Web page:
In-channel diversity exists; lg LWD >20 piece/mile Increase instream habitat complexity via strategic placement of approximately 365 pieces of LWD/wood in 0.56 mile reach to benefit sub-adult ESA listed salmonids that utilize the Stillwater area of the MIddle AU, and help moderate severity of high flow events. Entiat • Maintain/enhance in-stream structural diversity and complexity to provide refuge to juveniles during high flow events. • Protect/increase in-stream structures (complex log structures) • Increase stream bank stability via active/ passive restoratation
Riparian areas provide LWD, are >80% intact Riparian revegetation will be performed along 0.1 mile of the Stillwater area of the Middle Entiat AU to restore native species and habitat functions, and help provide long-term stream bank stability. Entiat • Improve degraded riparian areas to a minimum of 75% of the estimated historic condition, where feasible • Increase/maintain the number of large trees and natural LWD recruitment. • Reduce impacts to riparian areas from development and livestock mgmt

Section 7. Work elements (coming back to this)

Work element nameWork element titleDescriptionStart dateEnd dateEst budget
Manage and Administer Projects Manage & Administer Project Manage ground efforts and manage subcontractors associated with implementing project. 11/30/2006 11/30/2008 $15,877
Biological objectives
Produce Design and/or Specifications Produce Design and/or Specifications Develop engineering designs for instream habitat placement and riparian planting guide. 1/1/2007 3/30/2007 $12,421
Biological objectives
Produce Environmental Compliance Documentation Produce Environmnetal Compliance Documentation J.A.R.P.A. Permit State Biological Collection Permit NEPA Permit Land-Owner Agreements 3/1/2007 3/30/2007 $10,375
Biological objectives
Collect/Generate/Validate Field and Lab Data Upper Columbia Salmon Recovery Board Level 1 Surveys Fish Survey Riparian Survey Macro-Invertebrate Survey Gravel Survey Photo History 12/1/2006 5/30/2008 $16,144
Biological objectives
Increase Instream Habitat Complexity Increasing habitat niches and structures through LWD placement The placement of 125 root-wads and 230 cut-logs along the eroding bank to complete the tasks of enhancing critical salmonid juvenile and rearing habitat, decrease the amount of siltation occuring, and maintain the existing spawning gravels in the downstream vicinity. 11/15/2006 11/15/2008 $180,219
Biological objectives
In-channel diversity exists; lg LWD >20 piece/mile
* # of structures installed: 125 root-wads, 230 cut-logs
* # of stream miles treated: 0.57miles
* End lat of treated reach: 4786.05
* End long of treated reach: 12042.14
* Start lat of treated reach: 4786.24
* Start long of treated reach: 12042.08
Plant Vegetation Planting of native vegetation to stabilize eroding banks and create canopy. Installing willow, alder, native plants to intiate the root growth neccessary to prevent further erosion of the bank. Planting larger pine and fir trees will increase the percentage of canopy in the diminished canopy reach. 11/15/2006 11/15/2008 $35,217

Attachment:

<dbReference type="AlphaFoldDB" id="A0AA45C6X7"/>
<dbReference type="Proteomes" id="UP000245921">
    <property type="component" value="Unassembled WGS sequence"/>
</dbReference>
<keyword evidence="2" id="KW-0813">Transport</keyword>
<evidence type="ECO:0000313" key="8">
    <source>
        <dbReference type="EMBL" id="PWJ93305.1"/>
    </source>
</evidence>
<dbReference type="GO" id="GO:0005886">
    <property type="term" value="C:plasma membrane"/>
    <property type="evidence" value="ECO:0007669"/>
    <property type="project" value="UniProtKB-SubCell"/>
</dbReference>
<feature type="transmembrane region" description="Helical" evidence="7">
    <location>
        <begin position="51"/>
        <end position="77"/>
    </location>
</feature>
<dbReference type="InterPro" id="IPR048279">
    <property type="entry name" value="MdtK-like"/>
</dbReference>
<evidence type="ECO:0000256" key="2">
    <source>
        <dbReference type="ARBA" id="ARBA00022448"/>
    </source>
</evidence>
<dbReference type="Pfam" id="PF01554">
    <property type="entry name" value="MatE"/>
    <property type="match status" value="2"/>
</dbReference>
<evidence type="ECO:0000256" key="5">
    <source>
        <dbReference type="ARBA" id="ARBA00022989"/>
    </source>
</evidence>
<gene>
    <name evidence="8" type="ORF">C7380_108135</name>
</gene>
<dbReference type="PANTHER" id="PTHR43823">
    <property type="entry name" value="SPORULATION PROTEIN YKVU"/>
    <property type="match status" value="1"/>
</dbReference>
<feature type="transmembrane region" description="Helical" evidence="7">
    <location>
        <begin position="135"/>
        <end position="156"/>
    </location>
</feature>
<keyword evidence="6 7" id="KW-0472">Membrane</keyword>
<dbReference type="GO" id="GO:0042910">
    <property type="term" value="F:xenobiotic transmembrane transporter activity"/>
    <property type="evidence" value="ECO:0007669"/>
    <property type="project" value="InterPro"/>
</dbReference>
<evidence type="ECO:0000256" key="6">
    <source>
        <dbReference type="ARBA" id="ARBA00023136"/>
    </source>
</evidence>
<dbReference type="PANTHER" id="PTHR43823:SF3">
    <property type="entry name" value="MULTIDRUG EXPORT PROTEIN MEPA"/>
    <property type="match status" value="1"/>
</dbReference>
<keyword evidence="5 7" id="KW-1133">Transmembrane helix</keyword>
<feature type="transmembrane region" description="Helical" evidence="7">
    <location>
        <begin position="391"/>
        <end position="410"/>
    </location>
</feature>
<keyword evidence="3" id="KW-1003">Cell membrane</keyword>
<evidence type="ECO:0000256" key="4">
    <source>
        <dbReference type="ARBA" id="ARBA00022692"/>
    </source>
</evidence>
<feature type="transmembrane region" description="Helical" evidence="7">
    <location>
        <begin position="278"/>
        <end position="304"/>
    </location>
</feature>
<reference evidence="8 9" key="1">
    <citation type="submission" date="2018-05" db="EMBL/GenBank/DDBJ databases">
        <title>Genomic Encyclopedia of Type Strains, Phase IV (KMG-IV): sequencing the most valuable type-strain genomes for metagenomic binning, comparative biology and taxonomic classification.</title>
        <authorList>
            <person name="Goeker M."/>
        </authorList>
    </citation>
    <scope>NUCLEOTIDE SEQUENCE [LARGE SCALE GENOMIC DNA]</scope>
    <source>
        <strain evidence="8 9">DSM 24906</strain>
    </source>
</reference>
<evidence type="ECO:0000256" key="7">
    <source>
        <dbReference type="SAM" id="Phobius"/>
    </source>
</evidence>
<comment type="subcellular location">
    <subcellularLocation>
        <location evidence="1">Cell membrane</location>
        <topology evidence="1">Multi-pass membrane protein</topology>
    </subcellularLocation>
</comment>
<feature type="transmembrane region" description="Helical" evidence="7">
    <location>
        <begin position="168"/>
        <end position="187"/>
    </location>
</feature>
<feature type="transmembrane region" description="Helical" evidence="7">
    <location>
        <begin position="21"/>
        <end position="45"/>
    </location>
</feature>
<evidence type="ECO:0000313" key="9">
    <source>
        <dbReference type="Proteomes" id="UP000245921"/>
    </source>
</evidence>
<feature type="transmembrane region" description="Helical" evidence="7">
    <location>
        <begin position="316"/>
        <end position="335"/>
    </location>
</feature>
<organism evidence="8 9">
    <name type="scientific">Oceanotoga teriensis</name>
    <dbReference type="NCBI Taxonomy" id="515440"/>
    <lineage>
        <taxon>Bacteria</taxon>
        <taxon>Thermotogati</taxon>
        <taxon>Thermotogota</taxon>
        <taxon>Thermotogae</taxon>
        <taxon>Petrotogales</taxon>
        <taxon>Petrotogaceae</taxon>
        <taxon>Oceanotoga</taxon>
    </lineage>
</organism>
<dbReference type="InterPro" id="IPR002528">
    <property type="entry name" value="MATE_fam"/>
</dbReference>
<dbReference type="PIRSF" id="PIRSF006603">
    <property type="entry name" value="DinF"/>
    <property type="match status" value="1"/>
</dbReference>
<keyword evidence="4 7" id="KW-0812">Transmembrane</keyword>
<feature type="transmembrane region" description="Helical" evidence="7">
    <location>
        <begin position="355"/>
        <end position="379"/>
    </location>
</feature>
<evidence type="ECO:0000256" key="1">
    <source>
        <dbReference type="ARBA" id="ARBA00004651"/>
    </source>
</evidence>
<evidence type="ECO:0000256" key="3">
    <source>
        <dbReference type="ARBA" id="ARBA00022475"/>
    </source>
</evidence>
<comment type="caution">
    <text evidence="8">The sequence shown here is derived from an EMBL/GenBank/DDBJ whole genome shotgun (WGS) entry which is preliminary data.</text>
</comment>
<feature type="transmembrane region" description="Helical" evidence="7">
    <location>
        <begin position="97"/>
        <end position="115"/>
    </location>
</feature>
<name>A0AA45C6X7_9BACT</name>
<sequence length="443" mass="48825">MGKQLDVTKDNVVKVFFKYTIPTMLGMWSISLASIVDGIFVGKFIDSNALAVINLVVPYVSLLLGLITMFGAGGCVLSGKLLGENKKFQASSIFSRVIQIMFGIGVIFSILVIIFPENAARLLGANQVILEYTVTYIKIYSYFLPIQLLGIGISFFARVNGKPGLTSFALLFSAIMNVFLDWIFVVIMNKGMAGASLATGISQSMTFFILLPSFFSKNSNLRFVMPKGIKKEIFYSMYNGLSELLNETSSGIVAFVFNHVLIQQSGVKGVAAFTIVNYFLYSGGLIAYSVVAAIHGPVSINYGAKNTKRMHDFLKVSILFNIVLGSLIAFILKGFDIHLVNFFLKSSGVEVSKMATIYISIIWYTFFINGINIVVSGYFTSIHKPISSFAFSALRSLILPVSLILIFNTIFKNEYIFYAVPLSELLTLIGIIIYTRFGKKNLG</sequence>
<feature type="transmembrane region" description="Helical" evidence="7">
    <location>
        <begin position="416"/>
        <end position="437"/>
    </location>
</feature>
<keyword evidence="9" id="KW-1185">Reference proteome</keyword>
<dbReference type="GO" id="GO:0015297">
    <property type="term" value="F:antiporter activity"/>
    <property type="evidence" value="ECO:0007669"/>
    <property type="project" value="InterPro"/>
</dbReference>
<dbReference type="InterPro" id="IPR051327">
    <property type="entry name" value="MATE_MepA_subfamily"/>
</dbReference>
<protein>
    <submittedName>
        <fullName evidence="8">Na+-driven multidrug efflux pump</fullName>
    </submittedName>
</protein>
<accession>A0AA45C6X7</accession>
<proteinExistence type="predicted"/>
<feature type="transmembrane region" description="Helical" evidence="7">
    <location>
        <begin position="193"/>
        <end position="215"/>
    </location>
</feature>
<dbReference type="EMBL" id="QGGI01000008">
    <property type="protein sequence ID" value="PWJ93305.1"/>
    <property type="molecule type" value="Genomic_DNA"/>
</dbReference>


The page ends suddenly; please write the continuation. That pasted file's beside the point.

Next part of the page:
Biological objectives
Fine sediment <0.85mm in spawning gravels <20%
* # of features: 2500 native plants
* # of acres of planted: 0.45 acres
* # of riparian miles treated: 0.57miles
Increase Instream Habitat Complexity Instream improvements and riparian plantings will increase biological productivity By placing these LWD's instream the biological activity will increase in macro-invertebrate interactions, debris caught in the LWD's will increase in numbers to eventually begin a stable biological community, and the number of fish in the area will be greatly enhanced. The riparian plantings will generate biological activity through avian, mammal, and invertebrate usage. 11/15/2006 11/15/2008 $0
Biological objectives
Riparian areas provide LWD, are >80% intact
* # of acres treated: 0.5 acres
Plant Vegetation 0.5 miles of riparian area will be restored and replanted with native species. The designed planting of 2500 native shrubs and trees will be completed along 1,250 feet of river bank. 11/15/2006 11/15/2008 $0
Biological objectives
* # of acres of planted: 0.55 acres
* # of riparian miles treated: 0.3 miles
Plant Vegetation Stabilize upland areas above eroding banks The planting of 2500 native plants in the upland and riparian area to stabilize eroding soils. The plants will also create the needed shade in the area for decreasing water temperatures. 11/15/2006 11/15/2006 $0
Biological objectives
* # of acres treated: 0.55 acres
Maintain Vegetation Annual Replanting/Pruning for 2 years Review Plant Survival Rates Schedule & Conduct Replanting/Pruning 4/1/2008 11/30/2008 $10,666
Biological objectives
Produce/Submit Scientific Findings Report Produce Status Report Produce Annual Reports, Biological Reports, Physical Data 12/30/2006 12/30/2009 $8,586